The name has its origin in the Aboriginal Dhu-Yungathin meaning trees swim., and came from the period when James Low had a timber depot there, 1867. There was a time when the name was spelt with an 'm' - Dunethim, but in the 1970s it came to be spelt officially as Dunethin.


In its original Aboriginal usage, locals claim kulpi was used for charred logs, but the Queensland Railways says that the name refers to timber from the box tree. It was given this name when the railway came through. The positioning of the railway meant the demise of the nearby township of Evergreen

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A small timber town in the heart of the Karri forests.
Location: 365 km south of Perth; 31 km south east of Pemberton.

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Shoreham is located in the southern Mornington Peninsula region on the Western Port. Its Local Government Area is the Shire of Mornington Peninsula. It is a coastal recreation resort notable for its pine-covered cliffs and foreshore reserve. At the 2001 census, Shoreham had a population of 984. Shoreham began as a port for timber exports from the surrounding area. Early reports of the area suggested the region was "thick with honeysuckle and sheoak" and early settlers in the Balnarring and Hastings region were involved in wattle bark stripping and cutting piles and sleepers for shipping to Melbourne via the town. Shoreham Post Office opened in October 1881.

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An historic mountain timber town which was once the highest point on the Moe to Walhalla narrow gauge railway. With a strong timber history, one of its former timber mills - Micha's Mill - still operates. The King of the Mountain Wood Chop is held every Australia Day in January.
Brief history: The area was generally known as Upper Moondarra in the early 1900s, the township of Erica beginning to grow after construction of the railway line from Moe to Walhalla, which passed through the area. When the station opened in 1910 it was named Harris, but had been renamed Erica after a nearby mountain by 1914. As a consequence, the Post Office opened on 14 July 1910 as Upper Moondarra and was renamed Erica in 1914.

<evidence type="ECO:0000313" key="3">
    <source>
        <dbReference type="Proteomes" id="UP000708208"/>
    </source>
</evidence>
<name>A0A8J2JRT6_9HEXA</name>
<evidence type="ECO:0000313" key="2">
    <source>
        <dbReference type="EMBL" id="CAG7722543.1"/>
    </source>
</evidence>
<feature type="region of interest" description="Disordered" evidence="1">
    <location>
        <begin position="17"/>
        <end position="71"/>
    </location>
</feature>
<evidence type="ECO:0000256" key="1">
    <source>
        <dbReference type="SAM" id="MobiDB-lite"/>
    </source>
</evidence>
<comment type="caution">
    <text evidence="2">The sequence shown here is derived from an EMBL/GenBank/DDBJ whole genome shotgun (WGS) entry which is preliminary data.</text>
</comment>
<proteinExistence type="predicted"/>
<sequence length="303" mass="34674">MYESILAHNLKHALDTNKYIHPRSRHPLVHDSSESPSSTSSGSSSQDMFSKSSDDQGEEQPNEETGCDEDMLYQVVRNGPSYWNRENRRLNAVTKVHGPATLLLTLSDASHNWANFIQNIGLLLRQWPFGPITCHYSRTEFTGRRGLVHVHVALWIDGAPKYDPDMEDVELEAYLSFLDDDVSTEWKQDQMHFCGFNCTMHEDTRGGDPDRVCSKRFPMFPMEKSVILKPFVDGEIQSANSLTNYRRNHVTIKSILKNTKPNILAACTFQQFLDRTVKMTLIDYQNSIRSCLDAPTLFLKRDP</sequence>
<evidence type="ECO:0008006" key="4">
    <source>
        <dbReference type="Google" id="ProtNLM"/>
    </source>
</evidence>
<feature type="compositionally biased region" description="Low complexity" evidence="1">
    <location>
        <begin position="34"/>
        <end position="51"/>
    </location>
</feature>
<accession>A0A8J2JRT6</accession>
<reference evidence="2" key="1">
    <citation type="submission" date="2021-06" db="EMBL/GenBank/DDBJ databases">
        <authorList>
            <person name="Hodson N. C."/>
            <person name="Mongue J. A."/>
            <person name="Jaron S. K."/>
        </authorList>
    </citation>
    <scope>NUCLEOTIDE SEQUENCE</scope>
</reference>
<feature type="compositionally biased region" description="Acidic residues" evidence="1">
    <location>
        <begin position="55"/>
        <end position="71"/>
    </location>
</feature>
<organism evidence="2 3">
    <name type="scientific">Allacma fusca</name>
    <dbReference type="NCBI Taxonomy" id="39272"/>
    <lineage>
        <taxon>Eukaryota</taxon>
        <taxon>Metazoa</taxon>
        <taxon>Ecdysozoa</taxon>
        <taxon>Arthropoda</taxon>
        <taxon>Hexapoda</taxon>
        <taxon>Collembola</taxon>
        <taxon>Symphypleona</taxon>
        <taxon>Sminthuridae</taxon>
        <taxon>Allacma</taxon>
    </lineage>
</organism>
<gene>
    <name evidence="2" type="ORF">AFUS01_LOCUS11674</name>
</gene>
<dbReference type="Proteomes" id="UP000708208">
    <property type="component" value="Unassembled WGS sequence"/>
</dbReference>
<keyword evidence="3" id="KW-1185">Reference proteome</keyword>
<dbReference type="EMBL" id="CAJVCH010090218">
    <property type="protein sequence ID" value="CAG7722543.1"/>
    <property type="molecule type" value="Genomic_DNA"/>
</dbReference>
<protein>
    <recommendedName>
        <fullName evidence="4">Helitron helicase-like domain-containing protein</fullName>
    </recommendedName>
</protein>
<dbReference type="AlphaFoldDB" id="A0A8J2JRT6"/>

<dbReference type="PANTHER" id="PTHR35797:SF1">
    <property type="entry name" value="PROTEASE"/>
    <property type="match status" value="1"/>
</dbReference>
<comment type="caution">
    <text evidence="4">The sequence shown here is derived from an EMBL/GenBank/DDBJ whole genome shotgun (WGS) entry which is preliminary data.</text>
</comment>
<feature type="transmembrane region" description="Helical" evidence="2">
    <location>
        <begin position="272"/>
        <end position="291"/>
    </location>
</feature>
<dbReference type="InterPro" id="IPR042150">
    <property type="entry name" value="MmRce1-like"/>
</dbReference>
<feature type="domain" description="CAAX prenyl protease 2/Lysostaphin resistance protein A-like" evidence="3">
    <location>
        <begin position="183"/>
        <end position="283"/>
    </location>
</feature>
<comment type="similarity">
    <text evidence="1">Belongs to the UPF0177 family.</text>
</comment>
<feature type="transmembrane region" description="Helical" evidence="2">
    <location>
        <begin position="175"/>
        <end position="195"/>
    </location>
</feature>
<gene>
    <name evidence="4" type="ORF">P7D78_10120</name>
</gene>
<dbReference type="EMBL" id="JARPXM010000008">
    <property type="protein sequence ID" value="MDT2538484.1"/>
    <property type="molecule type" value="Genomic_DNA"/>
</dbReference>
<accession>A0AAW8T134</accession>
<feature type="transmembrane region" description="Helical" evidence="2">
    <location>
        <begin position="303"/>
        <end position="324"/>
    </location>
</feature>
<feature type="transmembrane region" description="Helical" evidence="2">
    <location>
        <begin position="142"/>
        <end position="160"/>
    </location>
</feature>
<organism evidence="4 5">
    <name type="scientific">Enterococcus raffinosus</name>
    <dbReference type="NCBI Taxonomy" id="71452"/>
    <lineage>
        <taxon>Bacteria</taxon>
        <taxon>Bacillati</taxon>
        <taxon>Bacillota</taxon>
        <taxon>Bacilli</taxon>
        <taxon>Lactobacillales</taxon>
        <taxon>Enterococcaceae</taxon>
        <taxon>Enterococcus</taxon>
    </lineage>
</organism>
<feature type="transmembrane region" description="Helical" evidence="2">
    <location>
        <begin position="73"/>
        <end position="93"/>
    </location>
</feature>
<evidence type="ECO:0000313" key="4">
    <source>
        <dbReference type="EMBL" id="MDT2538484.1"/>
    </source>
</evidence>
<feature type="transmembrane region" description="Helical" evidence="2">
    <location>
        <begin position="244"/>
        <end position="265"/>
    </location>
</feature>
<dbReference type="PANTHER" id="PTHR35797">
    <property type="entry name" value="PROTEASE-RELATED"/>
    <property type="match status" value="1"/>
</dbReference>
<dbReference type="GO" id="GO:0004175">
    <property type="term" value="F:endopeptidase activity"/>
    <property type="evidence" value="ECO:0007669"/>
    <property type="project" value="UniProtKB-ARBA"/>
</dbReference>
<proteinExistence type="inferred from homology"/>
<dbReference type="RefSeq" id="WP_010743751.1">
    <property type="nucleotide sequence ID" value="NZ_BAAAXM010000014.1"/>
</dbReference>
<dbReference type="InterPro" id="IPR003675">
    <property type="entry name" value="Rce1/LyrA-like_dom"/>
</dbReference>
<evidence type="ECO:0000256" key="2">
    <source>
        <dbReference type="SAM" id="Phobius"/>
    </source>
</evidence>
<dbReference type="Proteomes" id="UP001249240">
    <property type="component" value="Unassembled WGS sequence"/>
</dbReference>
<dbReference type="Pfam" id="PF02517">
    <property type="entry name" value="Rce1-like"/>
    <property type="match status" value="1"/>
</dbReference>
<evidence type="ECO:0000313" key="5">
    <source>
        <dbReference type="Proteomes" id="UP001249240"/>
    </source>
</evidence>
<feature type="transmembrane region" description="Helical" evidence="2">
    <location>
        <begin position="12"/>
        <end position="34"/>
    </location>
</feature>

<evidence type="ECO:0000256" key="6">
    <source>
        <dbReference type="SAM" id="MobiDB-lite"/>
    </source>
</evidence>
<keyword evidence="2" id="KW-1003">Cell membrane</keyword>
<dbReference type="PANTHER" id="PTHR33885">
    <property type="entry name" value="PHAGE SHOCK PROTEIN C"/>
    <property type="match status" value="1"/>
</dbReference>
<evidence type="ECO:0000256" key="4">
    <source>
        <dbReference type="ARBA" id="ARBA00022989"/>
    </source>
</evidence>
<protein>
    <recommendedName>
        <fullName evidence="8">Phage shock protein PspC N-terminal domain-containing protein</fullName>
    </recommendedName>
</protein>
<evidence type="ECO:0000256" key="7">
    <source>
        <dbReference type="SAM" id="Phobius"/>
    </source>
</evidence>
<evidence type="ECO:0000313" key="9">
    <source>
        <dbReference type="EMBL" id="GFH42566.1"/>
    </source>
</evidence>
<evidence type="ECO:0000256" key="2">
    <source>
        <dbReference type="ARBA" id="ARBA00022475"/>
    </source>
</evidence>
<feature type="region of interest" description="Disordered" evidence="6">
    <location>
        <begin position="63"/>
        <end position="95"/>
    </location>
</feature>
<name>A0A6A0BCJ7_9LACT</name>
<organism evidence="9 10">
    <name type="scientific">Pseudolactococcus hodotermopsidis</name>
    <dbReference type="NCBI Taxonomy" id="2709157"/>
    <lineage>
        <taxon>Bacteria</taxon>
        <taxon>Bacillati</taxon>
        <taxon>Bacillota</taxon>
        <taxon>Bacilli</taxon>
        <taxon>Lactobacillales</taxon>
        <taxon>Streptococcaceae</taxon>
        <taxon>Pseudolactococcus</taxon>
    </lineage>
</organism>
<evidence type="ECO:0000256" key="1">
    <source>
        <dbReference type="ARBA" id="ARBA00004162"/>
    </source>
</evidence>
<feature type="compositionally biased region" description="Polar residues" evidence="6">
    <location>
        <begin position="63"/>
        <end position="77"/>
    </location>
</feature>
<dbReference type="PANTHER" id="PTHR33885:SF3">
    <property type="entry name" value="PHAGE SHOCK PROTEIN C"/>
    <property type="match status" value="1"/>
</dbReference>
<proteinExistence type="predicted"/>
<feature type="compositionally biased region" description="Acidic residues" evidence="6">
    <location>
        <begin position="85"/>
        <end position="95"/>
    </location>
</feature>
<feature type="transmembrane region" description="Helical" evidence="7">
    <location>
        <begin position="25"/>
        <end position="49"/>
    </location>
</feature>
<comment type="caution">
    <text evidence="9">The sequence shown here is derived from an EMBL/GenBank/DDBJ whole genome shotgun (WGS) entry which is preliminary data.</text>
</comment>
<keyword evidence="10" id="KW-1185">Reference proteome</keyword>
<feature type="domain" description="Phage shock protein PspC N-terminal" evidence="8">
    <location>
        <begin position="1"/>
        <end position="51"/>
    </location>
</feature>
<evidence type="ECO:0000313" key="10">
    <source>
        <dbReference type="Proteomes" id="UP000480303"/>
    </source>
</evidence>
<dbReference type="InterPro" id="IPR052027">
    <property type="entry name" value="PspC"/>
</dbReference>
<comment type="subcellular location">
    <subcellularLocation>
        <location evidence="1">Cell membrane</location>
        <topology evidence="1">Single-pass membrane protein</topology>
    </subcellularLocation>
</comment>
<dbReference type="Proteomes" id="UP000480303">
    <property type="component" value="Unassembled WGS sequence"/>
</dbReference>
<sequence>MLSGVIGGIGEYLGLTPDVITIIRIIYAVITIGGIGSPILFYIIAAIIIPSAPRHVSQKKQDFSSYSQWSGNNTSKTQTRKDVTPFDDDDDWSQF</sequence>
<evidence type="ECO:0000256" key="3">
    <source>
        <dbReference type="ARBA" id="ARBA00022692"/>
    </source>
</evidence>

The township of Erica survived mainly on forestry and agriculture, and after Walhalla's decline by the 1920s it became the largest town on the Moe-Walhalla railway. The section of line past Erica closed to traffic in 1944, save for occasional goods services to Platina station, and the line from Moe to Erica closed completely in 1954.
Erica still maintains agricultural and timber industry connections, as well as being a service town for numerous local tourist destinations such as the Thomson Dam, the Walhalla Goldfields Railway, Mount Baw Baw and Mount Saint Gwinear.

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The former Legislative Council, which was established in 1948, was housed in various temporary buildings around Darwin until 1955 when it moved to part of the bombed Post Office on the site of the present Parliament House.
The foundation stone was laid by the then Speaker of the Legislative Assembly, Nick Dondas, MLA, on 2 August 1990 and the building was officially opened by the then Governor-General of Australia, Bill Hayden, AC, on 18 August 1994. Meldrum Burrows, an architectural firm, was responsible for the design of the building.
It is intended that Parliament House will serve the Northern Territory Legislature for 100 years and it was designed to address changing and increasing usage. It is a fully-occupied building and houses the offices of the Executive, the Department of the Legislative Assembly, offices for all Members, the Northern Territory Library and Parliamentary Counsel.
The entrance of Parliament House is located adjacent to the ceremonial forecourt, with the main feature being a stylised Northern Territory Coat of Arms placed over the ceremonial doors. This interpretation, created in stainless steel and bronze, was crafted by a Darwin artisan, Mr Geoff Todd.
The building was designed to accommodate Darwin's tropical climate and its façade across the exterior screens and defuses 80% of direct sunlight from the interior of the building.
Timbers used throughout the building are Tasmanian Golden Sassafras and Tasmanian Brush Box, a fine-grained forest timber used because the light colour does not absorb natural light. Tasmanian timbers were used throughout the public areas of the building, whilst West Australian Jarrah was used in the executive areas, because the Northern Territory does not produce similar timbers.
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We thank Stephen Yarrow of for kindly supplying the above information to us.